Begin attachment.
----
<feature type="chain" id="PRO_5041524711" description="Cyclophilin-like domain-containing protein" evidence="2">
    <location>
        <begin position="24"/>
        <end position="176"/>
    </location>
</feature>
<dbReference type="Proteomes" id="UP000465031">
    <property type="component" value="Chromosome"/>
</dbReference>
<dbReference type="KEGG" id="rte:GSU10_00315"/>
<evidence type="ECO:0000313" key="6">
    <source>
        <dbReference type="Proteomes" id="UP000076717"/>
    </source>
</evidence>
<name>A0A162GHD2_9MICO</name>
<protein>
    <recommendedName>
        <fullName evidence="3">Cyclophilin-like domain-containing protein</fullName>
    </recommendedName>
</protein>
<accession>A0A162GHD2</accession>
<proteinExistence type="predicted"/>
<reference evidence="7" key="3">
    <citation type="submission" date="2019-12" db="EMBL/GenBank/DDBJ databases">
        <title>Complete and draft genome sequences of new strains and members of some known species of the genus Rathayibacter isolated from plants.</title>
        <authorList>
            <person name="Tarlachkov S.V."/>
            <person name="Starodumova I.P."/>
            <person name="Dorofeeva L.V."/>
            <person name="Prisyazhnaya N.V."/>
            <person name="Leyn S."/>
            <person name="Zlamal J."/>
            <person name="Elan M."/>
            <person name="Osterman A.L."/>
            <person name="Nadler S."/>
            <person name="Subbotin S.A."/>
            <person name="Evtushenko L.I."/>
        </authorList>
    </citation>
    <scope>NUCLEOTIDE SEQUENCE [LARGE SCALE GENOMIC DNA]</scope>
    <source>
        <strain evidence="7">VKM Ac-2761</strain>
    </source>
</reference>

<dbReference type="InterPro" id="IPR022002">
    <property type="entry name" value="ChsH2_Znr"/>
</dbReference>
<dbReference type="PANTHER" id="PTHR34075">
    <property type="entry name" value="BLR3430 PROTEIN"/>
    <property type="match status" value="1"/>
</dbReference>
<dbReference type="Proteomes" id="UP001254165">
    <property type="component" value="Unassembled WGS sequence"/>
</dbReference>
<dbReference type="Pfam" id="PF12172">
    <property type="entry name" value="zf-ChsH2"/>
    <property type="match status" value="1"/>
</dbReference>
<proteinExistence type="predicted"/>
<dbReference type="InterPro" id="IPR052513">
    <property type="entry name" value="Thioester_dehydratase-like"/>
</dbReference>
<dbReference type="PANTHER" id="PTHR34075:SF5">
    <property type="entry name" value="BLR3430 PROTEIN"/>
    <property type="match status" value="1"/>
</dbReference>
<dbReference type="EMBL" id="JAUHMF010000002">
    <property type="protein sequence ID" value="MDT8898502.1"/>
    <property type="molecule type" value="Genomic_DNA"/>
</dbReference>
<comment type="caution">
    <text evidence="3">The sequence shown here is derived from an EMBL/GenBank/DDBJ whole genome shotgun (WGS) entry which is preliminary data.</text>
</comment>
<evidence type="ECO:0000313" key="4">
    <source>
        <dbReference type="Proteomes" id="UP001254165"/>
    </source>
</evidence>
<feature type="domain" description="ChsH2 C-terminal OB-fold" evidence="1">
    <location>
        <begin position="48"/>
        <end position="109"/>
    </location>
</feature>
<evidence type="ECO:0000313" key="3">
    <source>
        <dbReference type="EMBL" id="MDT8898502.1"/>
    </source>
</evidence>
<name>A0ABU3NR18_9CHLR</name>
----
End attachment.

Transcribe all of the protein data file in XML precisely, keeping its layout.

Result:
<feature type="chain" id="PRO_5041524711" description="Cyclophilin-like domain-containing protein" evidence="2">
    <location>
        <begin position="24"/>
        <end position="176"/>
    </location>
</feature>
<dbReference type="Proteomes" id="UP000465031">
    <property type="component" value="Chromosome"/>
</dbReference>
<dbReference type="KEGG" id="rte:GSU10_00315"/>
<evidence type="ECO:0000313" key="6">
    <source>
        <dbReference type="Proteomes" id="UP000076717"/>
    </source>
</evidence>
<name>A0A162GHD2_9MICO</name>
<protein>
    <recommendedName>
        <fullName evidence="3">Cyclophilin-like domain-containing protein</fullName>
    </recommendedName>
</protein>
<accession>A0A162GHD2</accession>
<proteinExistence type="predicted"/>
<reference evidence="7" key="3">
    <citation type="submission" date="2019-12" db="EMBL/GenBank/DDBJ databases">
        <title>Complete and draft genome sequences of new strains and members of some known species of the genus Rathayibacter isolated from plants.</title>
        <authorList>
            <person name="Tarlachkov S.V."/>
            <person name="Starodumova I.P."/>
            <person name="Dorofeeva L.V."/>
            <person name="Prisyazhnaya N.V."/>
            <person name="Leyn S."/>
            <person name="Zlamal J."/>
            <person name="Elan M."/>
            <person name="Osterman A.L."/>
            <person name="Nadler S."/>
            <person name="Subbotin S.A."/>
            <person name="Evtushenko L.I."/>
        </authorList>
    </citation>
    <scope>NUCLEOTIDE SEQUENCE [LARGE SCALE GENOMIC DNA]</scope>
    <source>
        <strain evidence="7">VKM Ac-2761</strain>
    </source>
</reference>

<dbReference type="InterPro" id="IPR022002">
    <property type="entry name" value="ChsH2_Znr"/>
</dbReference>
<dbReference type="PANTHER" id="PTHR34075">
    <property type="entry name" value="BLR3430 PROTEIN"/>
    <property type="match status" value="1"/>
</dbReference>
<dbReference type="Proteomes" id="UP001254165">
    <property type="component" value="Unassembled WGS sequence"/>
</dbReference>
<dbReference type="Pfam" id="PF12172">
    <property type="entry name" value="zf-ChsH2"/>
    <property type="match status" value="1"/>
</dbReference>
<proteinExistence type="predicted"/>
<dbReference type="InterPro" id="IPR052513">
    <property type="entry name" value="Thioester_dehydratase-like"/>
</dbReference>
<dbReference type="PANTHER" id="PTHR34075:SF5">
    <property type="entry name" value="BLR3430 PROTEIN"/>
    <property type="match status" value="1"/>
</dbReference>
<dbReference type="EMBL" id="JAUHMF010000002">
    <property type="protein sequence ID" value="MDT8898502.1"/>
    <property type="molecule type" value="Genomic_DNA"/>
</dbReference>
<comment type="caution">
    <text evidence="3">The sequence shown here is derived from an EMBL/GenBank/DDBJ whole genome shotgun (WGS) entry which is preliminary data.</text>
</comment>
<evidence type="ECO:0000313" key="4">
    <source>
        <dbReference type="Proteomes" id="UP001254165"/>
    </source>
</evidence>
<feature type="domain" description="ChsH2 C-terminal OB-fold" evidence="1">
    <location>
        <begin position="48"/>
        <end position="109"/>
    </location>
</feature>
<evidence type="ECO:0000313" key="3">
    <source>
        <dbReference type="EMBL" id="MDT8898502.1"/>
    </source>
</evidence>
<name>A0ABU3NR18_9CHLR</name>